Breast cancer is no longer diagnosed primarily in older cisgender females and is found more often in those under the age of 40. That said, diagnosis can be hard because routine screening isn’t recommended at this younger age range.

Younger women with breast cancer experience unique challenges.

According to a 2021 clinical review, breast cancer is now the most common type of cancer for women younger than 39.

However, the disease is often diagnosed in its later stages, when it tends to be more aggressive. This means the survival rate is lower and the recurrence rate is higher.

Knowing your risk factors for breast cancer, and its early signs and symptoms, can help you get started on treatment sooner.

Breast cancer has been considered rare in your 20s or 30s. Only 5 percent of all cases have been in this age group.

Female breast cancer is most frequently diagnosed in women ages 65 to 74. The median age at diagnosis is 63.

More recent data also shows that breast cancer is actually the most common type of cancer among young adults ages 15 to 39, accounting for 30 percent of all cancers in this age group, according to a 2021 review.

In addition, data from the 2017 U.S. Surveillance, Epidemiology and End Results (SEER) database showed that 5.6 percent of invasive breast cancer diagnoses were in women under 40.

Here are some additional important statistics to know on breast cancer at a younger age:

  • Nine percent of all new cases of breast cancer in the United States are in women younger than 45.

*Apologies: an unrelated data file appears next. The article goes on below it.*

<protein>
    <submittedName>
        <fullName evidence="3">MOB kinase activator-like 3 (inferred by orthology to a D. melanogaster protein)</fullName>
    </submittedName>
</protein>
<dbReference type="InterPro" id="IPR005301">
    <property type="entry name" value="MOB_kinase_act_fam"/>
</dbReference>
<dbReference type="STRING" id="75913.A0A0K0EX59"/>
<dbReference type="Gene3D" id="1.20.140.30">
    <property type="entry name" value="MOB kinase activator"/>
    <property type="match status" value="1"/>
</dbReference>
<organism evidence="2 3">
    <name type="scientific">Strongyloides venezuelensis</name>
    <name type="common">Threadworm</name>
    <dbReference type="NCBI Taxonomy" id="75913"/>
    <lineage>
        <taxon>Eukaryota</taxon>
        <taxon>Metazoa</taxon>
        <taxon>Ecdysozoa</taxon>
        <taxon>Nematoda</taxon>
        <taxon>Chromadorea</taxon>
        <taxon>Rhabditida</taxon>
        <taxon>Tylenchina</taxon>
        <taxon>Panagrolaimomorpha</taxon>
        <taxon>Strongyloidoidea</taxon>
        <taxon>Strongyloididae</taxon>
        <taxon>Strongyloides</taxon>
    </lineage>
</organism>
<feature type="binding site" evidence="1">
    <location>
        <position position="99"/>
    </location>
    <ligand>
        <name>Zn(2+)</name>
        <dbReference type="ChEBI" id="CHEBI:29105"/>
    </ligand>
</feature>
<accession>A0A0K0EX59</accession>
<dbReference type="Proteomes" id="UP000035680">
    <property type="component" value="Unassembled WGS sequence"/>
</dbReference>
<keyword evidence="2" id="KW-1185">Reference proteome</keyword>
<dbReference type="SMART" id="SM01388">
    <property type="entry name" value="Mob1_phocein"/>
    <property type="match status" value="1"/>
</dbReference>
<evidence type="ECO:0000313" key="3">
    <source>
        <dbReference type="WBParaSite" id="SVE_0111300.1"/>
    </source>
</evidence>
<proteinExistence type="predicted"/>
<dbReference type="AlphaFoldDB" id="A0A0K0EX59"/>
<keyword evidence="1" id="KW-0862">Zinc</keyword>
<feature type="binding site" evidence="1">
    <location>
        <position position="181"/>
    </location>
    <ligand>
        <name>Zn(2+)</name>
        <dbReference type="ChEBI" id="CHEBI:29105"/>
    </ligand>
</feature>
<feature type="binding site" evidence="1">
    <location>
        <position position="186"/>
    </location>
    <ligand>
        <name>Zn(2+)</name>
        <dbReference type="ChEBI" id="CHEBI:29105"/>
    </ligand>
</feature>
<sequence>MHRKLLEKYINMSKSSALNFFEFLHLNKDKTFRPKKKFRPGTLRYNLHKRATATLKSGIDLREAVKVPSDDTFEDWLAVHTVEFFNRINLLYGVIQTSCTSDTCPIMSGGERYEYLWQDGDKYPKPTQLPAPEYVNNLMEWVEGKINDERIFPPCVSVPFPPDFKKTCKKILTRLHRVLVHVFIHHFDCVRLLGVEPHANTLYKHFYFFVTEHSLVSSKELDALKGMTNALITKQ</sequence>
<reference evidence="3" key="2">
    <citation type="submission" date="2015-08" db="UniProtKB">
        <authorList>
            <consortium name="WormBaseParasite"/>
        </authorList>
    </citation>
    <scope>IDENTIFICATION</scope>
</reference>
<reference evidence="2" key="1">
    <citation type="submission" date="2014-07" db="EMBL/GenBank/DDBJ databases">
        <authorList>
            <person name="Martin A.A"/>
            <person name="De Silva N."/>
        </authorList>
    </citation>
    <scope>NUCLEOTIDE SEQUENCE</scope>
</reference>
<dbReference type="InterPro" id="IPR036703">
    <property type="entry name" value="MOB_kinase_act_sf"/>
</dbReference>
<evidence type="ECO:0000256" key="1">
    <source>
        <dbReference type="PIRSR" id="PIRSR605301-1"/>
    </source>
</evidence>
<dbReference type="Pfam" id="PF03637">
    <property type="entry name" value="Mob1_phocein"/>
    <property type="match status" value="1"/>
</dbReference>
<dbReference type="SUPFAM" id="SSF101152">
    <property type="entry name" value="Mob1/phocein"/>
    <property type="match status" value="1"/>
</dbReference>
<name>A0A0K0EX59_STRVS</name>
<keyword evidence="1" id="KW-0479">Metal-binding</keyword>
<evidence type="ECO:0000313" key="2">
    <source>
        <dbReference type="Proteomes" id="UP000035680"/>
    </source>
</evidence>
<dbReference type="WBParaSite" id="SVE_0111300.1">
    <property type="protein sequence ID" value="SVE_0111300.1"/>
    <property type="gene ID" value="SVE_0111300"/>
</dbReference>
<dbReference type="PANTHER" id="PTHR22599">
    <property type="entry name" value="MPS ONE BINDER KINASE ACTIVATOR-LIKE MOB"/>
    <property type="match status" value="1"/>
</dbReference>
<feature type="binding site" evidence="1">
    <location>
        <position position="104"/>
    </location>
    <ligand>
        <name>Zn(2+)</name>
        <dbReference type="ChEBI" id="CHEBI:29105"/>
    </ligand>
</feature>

• In the United States, 1 in 196 women under age 40 receive a diagnosis of breast cancer. More than 12,000 women younger than 40 were estimated to get a diagnosis of breast cancer in 2020 alone.
  • Women younger than 50 are more likely to get a diagnosis of triple-negative breast cancer (TNBC). TNBC is cancer that tests negative for progesterone and estrogen receptors, as well as too much HER2 protein.
  • The number of metastatic breast cancer cases diagnosed in women ages 25 to 39 has increased by 2.1 percent per year from 1976 to 2009.
  • Survival rates are lower for women younger than 40. According to a 2016 study, women ages 40 or younger were 30 percent more likely to die from breast cancer than women who were diagnosed between the ages of 51 and 60.
  • Almost 1,000 women younger than 40 died from breast cancer in 2019 in the United States.
  • The number of new cases of pregnancy-associated breast cancer (PABC), which is breast cancer diagnosed during or up to a year after pregnancy or breastfeeding, ranges between 17.5 and 39.9 per 100,000 births. However, the likelihood of PABC during pregnancy is lower than after birth.
  • People who have given birth have a higher risk of developing breast cancer than those who have not for as long as 20 years after pregnancy.

According to the National Cancer Institute, if you’re in your 30s, your risk of breast cancer is 1 in 204, or about 0.4 percent.

By age 40, the risk is roughly 1 in 65, or about 1.5 percent.

By age 60, the chance increases to 1 in 28, or 3.5 percent.

Out of all types of cancer, though, breast cancer is the most common among U.S. women. The average U.S. woman’s risk of developing breast cancer during her lifetime is about 12 percent.

Some women are at an increased risk of breast cancer in their 20s or 30s. These risk factors include:

  • having a close family member (mother, sister, or aunt) who was diagnosed with breast cancer before age 50
  • having a close male blood relative with breast cancer